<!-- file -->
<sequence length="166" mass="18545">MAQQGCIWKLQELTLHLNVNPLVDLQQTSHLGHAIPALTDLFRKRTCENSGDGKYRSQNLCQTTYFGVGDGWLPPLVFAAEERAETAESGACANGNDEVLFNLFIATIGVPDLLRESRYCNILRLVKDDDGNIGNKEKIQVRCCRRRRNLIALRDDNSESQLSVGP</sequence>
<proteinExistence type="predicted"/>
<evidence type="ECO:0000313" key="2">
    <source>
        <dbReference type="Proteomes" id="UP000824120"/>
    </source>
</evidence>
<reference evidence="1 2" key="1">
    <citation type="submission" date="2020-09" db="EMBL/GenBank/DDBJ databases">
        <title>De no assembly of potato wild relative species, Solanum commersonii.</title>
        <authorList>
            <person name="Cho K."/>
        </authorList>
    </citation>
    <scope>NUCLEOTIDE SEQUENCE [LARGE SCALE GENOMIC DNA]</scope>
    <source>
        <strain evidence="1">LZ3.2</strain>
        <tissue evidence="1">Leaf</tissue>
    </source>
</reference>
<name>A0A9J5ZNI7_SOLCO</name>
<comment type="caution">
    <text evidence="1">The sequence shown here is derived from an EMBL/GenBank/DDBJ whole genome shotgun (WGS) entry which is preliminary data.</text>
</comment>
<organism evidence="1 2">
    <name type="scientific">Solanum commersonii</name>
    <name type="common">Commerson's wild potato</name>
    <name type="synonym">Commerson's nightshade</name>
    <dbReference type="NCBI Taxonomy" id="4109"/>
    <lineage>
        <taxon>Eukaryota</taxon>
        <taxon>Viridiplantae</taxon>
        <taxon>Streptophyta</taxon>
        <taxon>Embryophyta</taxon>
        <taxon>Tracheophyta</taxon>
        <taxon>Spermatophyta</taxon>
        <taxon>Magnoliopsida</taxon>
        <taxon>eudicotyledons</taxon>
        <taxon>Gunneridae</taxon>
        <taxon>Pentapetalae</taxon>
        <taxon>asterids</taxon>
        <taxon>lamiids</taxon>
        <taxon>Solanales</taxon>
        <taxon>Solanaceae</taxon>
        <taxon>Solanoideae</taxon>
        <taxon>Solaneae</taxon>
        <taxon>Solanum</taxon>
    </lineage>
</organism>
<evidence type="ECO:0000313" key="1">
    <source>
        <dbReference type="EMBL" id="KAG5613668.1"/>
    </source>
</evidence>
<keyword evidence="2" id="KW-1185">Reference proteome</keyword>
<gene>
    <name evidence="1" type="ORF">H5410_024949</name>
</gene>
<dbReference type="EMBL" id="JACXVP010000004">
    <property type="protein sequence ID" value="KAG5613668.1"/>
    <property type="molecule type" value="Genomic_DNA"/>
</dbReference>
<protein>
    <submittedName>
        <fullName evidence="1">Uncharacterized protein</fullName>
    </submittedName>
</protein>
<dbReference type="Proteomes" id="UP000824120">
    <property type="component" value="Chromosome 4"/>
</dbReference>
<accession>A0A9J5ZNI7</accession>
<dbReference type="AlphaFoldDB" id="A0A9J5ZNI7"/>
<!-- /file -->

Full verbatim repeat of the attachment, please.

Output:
<sequence length="166" mass="18545">MAQQGCIWKLQELTLHLNVNPLVDLQQTSHLGHAIPALTDLFRKRTCENSGDGKYRSQNLCQTTYFGVGDGWLPPLVFAAEERAETAESGACANGNDEVLFNLFIATIGVPDLLRESRYCNILRLVKDDDGNIGNKEKIQVRCCRRRRNLIALRDDNSESQLSVGP</sequence>
<proteinExistence type="predicted"/>
<evidence type="ECO:0000313" key="2">
    <source>
        <dbReference type="Proteomes" id="UP000824120"/>
    </source>
</evidence>
<reference evidence="1 2" key="1">
    <citation type="submission" date="2020-09" db="EMBL/GenBank/DDBJ databases">
        <title>De no assembly of potato wild relative species, Solanum commersonii.</title>
        <authorList>
            <person name="Cho K."/>
        </authorList>
    </citation>
    <scope>NUCLEOTIDE SEQUENCE [LARGE SCALE GENOMIC DNA]</scope>
    <source>
        <strain evidence="1">LZ3.2</strain>
        <tissue evidence="1">Leaf</tissue>
    </source>
</reference>
<name>A0A9J5ZNI7_SOLCO</name>
<comment type="caution">
    <text evidence="1">The sequence shown here is derived from an EMBL/GenBank/DDBJ whole genome shotgun (WGS) entry which is preliminary data.</text>
</comment>
<organism evidence="1 2">
    <name type="scientific">Solanum commersonii</name>
    <name type="common">Commerson's wild potato</name>
    <name type="synonym">Commerson's nightshade</name>
    <dbReference type="NCBI Taxonomy" id="4109"/>
    <lineage>
        <taxon>Eukaryota</taxon>
        <taxon>Viridiplantae</taxon>
        <taxon>Streptophyta</taxon>
        <taxon>Embryophyta</taxon>
        <taxon>Tracheophyta</taxon>
        <taxon>Spermatophyta</taxon>
        <taxon>Magnoliopsida</taxon>
        <taxon>eudicotyledons</taxon>
        <taxon>Gunneridae</taxon>
        <taxon>Pentapetalae</taxon>
        <taxon>asterids</taxon>
        <taxon>lamiids</taxon>
        <taxon>Solanales</taxon>
        <taxon>Solanaceae</taxon>
        <taxon>Solanoideae</taxon>
        <taxon>Solaneae</taxon>
        <taxon>Solanum</taxon>
    </lineage>
</organism>
<evidence type="ECO:0000313" key="1">
    <source>
        <dbReference type="EMBL" id="KAG5613668.1"/>
    </source>
</evidence>
<keyword evidence="2" id="KW-1185">Reference proteome</keyword>
<gene>
    <name evidence="1" type="ORF">H5410_024949</name>
</gene>
<dbReference type="EMBL" id="JACXVP010000004">
    <property type="protein sequence ID" value="KAG5613668.1"/>
    <property type="molecule type" value="Genomic_DNA"/>
</dbReference>
<protein>
    <submittedName>
        <fullName evidence="1">Uncharacterized protein</fullName>
    </submittedName>
</protein>
<dbReference type="Proteomes" id="UP000824120">
    <property type="component" value="Chromosome 4"/>
</dbReference>
<accession>A0A9J5ZNI7</accession>
<dbReference type="AlphaFoldDB" id="A0A9J5ZNI7"/>